Hmm, isn't that where the CPU was in the first place (on the old AT boards) before ATX moved it? Reply
  • Anonymous User - Friday, September 19, 2003 - link

    What about the new Apple G5 cooling system? Do something like that for PCs with "thermal zones" to dissipate heat and very very quiet:
    http://www.apple.com/powermac/design.html
    Reply
  • Anonymous User - Friday, September 19, 2003 - link

    Innovation? My Ar$e!

    This is just a step back to the bad old days of low profile cases & riser cards. Find a pic of an old vtec 486sx and aside form the lack of cooling system *cough* plastic box its the same!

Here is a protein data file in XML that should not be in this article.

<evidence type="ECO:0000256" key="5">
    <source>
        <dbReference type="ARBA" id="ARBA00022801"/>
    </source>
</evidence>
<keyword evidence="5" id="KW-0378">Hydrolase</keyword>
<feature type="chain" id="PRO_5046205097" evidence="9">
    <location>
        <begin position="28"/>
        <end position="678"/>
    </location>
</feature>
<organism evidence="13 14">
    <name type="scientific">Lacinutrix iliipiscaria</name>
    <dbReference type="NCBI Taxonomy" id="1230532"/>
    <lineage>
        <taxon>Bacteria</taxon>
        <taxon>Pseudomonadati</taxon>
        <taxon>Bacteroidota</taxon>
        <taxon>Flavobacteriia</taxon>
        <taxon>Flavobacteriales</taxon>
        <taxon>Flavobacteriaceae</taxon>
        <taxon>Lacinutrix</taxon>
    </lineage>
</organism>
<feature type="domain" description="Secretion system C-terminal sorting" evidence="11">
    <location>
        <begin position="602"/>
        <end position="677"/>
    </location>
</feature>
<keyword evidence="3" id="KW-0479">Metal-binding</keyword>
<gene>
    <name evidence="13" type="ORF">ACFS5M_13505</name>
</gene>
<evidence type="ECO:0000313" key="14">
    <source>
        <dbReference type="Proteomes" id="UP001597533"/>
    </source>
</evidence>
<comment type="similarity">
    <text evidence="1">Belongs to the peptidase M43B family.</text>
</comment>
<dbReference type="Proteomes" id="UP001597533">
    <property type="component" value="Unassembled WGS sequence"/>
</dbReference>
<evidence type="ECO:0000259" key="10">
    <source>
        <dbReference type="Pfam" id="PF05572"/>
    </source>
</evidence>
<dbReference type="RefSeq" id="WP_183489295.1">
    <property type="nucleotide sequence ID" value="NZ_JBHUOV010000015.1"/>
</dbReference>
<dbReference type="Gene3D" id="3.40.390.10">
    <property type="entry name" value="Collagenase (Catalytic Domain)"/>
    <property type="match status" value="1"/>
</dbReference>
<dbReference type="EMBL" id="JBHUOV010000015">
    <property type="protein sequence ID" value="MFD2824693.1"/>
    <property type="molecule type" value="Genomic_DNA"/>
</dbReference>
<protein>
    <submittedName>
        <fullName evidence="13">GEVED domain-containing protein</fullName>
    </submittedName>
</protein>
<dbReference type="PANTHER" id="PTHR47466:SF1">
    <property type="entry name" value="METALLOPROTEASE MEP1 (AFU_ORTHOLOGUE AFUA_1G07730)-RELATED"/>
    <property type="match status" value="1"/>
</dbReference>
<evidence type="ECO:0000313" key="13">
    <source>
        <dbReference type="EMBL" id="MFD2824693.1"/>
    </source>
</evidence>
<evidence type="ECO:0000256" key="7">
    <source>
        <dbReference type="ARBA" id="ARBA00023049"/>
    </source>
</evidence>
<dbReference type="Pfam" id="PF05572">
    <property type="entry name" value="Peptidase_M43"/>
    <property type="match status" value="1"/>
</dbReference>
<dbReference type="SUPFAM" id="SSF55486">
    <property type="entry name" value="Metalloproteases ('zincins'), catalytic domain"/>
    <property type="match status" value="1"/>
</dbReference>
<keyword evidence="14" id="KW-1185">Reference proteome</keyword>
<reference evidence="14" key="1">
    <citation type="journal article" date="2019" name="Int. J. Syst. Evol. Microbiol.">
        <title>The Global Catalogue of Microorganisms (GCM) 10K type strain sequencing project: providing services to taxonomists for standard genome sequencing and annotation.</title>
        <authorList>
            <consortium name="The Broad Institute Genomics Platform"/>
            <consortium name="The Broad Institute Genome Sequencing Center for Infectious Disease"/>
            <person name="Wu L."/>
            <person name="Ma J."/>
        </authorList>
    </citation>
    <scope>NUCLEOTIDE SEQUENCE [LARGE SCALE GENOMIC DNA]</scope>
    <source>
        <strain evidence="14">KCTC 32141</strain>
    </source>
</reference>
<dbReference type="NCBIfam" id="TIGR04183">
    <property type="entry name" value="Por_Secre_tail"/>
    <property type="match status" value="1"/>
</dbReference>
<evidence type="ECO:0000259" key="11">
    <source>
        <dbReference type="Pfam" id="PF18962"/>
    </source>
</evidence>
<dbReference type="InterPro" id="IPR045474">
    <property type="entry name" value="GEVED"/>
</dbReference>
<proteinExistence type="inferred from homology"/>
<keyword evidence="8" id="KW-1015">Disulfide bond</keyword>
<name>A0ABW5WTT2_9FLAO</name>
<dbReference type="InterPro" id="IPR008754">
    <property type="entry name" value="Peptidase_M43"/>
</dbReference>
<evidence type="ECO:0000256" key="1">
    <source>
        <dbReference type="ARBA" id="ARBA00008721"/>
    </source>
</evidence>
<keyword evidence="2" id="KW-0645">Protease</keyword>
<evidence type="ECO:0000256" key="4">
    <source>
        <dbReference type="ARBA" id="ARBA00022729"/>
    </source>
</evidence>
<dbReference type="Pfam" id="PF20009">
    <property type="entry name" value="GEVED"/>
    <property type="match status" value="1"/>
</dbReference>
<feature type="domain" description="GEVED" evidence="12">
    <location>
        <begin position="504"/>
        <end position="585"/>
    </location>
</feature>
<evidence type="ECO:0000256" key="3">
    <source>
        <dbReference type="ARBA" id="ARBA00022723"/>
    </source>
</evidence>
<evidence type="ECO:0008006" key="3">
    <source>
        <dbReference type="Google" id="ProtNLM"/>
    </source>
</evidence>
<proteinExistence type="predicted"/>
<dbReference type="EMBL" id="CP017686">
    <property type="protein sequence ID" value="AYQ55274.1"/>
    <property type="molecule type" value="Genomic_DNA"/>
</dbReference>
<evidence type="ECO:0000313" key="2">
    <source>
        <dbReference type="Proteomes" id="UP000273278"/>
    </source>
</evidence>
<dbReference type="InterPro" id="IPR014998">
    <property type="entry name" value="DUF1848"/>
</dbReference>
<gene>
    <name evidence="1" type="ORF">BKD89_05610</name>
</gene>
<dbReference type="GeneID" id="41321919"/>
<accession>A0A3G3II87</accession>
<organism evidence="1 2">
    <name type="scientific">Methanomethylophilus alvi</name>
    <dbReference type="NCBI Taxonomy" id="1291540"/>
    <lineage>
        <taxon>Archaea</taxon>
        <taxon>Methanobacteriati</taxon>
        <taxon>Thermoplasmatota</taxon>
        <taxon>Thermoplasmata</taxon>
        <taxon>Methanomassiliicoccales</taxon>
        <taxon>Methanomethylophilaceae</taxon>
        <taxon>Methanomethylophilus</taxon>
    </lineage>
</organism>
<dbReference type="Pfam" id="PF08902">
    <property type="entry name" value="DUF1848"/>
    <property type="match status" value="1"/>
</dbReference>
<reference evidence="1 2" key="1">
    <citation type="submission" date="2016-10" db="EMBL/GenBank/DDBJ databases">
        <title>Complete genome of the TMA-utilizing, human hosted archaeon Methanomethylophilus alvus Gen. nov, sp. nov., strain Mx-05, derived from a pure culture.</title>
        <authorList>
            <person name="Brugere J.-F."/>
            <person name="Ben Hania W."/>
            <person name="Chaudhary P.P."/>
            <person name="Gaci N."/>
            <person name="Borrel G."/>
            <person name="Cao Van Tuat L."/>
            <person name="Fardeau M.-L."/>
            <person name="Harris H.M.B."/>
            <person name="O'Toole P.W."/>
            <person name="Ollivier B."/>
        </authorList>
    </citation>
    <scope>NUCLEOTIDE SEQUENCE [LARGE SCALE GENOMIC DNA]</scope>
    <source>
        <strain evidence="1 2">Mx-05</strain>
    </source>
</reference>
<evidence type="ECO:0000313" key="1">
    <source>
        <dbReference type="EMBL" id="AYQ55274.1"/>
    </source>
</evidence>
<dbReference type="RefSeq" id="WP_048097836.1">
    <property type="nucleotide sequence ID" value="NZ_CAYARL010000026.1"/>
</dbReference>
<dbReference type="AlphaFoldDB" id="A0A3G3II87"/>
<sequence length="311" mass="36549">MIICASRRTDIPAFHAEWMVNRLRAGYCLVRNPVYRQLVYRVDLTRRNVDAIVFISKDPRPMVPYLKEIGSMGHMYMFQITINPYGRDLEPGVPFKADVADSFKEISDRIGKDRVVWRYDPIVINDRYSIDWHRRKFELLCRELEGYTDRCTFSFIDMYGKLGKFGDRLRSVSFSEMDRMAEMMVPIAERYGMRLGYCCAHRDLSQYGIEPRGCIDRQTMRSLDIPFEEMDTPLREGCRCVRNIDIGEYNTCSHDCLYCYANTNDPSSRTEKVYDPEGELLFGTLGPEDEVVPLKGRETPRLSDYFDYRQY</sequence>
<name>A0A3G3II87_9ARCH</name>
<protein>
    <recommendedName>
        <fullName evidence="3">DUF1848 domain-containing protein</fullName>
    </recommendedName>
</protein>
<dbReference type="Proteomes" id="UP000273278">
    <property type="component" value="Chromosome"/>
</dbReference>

Swicthing everything to the other side of the mobo is a stinky ploy to get us to buy new new cases.

    How about dual cpu systems, where will the second cpu go, and will it get its own cooling system (lol), or will we get 2BTX cheep at twice the price.

    That and there is no way in hell my 1/2" water cooling setup will fit :|
    Reply
  • Anonymous User - Friday, September 19, 2003 - link

    It all depends on whether a PCIX1 or PCIX16 card will work in a PCIX32 slot. If they do, just MBs with all PCIX32 slots. Reply
  • jema - Friday, September 19, 2003 - link

    What I dont like is that they are still going for the 'agp scenario' with one PCI express x16 port one the rest x1. Why not make all the card connectors the same size and speed so you can use what ever card you want in any slot? Not everyone will need the gfx card to have the most bandwith in the machine. Reply